Finally, you should stop thinking that your real estate investment is going to give you 50% p.a. returns. As our country’s economy matures and sectors develop, equity and real estate should continue to give you Fixed Deposit + 7-10% returns p.a.. There is no reason why any investment will give you super-normal returns, going forward. In fact, you should run away from anyone promising you >20% returns in any asset class.

Whew! That’s a long list of to-dos for all the constituents of the Real Estate market, for the sector to start doing great. However, the die has been cast and many of the above moves have  begun already. The India Real Estate juggernaut is all set to roll. The next two decades might well be remembered as the golden era of Indian Real Estate! But we all have work to do before that!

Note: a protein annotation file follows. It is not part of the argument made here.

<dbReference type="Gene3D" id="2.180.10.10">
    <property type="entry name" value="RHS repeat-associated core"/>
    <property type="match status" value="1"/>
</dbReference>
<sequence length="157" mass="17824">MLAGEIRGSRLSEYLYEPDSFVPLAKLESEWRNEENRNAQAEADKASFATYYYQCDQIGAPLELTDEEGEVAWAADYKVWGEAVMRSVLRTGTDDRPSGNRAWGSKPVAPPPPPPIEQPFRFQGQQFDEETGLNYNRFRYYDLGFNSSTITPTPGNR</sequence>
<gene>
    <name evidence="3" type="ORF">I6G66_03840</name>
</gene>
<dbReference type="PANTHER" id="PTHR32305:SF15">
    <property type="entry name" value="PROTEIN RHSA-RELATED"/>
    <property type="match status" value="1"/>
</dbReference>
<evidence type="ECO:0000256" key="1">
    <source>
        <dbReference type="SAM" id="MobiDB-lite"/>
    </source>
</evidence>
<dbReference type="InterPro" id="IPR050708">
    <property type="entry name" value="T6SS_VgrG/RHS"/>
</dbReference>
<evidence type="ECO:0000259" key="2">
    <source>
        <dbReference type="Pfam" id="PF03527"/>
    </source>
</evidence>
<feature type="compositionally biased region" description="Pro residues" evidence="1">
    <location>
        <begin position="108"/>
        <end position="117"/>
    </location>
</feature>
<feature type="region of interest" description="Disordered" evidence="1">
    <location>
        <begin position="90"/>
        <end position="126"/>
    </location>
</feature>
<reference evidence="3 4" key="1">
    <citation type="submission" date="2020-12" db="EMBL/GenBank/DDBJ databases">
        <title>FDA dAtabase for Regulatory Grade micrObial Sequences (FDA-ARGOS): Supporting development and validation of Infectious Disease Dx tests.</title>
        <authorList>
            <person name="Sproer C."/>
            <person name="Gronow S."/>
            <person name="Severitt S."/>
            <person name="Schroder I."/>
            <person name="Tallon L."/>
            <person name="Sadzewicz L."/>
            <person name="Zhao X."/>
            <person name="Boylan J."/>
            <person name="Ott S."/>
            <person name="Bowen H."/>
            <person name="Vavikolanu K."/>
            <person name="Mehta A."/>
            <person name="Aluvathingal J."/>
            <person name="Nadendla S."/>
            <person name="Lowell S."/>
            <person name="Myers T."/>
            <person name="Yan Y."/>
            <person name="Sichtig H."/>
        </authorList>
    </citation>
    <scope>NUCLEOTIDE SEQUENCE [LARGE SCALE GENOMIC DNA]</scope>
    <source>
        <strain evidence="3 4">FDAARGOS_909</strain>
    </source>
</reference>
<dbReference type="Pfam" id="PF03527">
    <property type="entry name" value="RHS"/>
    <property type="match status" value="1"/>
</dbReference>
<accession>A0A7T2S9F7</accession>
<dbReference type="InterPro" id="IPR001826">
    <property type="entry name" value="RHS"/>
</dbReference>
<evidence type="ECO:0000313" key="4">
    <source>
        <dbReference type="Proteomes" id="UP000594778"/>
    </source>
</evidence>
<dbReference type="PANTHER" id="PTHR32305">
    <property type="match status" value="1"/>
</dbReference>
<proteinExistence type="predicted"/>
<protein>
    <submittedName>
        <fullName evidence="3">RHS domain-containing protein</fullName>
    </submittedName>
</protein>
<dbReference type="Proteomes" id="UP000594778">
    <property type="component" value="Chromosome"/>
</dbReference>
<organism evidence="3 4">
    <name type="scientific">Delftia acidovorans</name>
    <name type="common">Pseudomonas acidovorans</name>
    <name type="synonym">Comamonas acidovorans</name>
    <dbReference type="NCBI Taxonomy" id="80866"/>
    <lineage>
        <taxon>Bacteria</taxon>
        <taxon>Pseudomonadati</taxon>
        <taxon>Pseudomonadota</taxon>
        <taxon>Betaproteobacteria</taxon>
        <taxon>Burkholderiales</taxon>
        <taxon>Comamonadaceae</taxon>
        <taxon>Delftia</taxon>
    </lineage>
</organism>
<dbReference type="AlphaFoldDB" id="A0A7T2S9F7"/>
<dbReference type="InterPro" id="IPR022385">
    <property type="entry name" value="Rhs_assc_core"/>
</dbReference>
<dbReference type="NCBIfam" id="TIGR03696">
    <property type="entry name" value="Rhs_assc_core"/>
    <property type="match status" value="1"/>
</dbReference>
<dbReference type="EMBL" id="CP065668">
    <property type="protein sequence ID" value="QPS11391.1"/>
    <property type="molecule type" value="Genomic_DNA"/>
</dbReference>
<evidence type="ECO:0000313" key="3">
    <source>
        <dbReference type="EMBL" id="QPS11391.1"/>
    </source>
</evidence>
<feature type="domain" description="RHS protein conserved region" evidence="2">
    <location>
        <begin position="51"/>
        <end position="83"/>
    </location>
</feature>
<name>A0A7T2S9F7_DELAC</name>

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Making sense of recent trends in Indian Real Estate

This article of mine first appeared in Moneycontrol Nov 2017

This is a factual article, with no forecasts or outlook of the market, but helping in understanding more the actual trends in Indian Real Estate sector in the past two quarters (Apr-June 2017 and Jul-Sep 2017).

New homes launched

As per the PropTiger-Housing Data Labs report of Q2FY18 (Jul-Sep 2017), Developers had launched Projects with an average of 46,000 homes (units) in each of the four quarters of FY17 (Apr 2016-March 2017). Thus, about 180,000 homes were launched that year. Launch means announcing the commencement of sale of a Project, with proper Plan of the building etc..  60% of these Units were launched in Pune, Bangalore and Mumbai, almost equally between these three cities.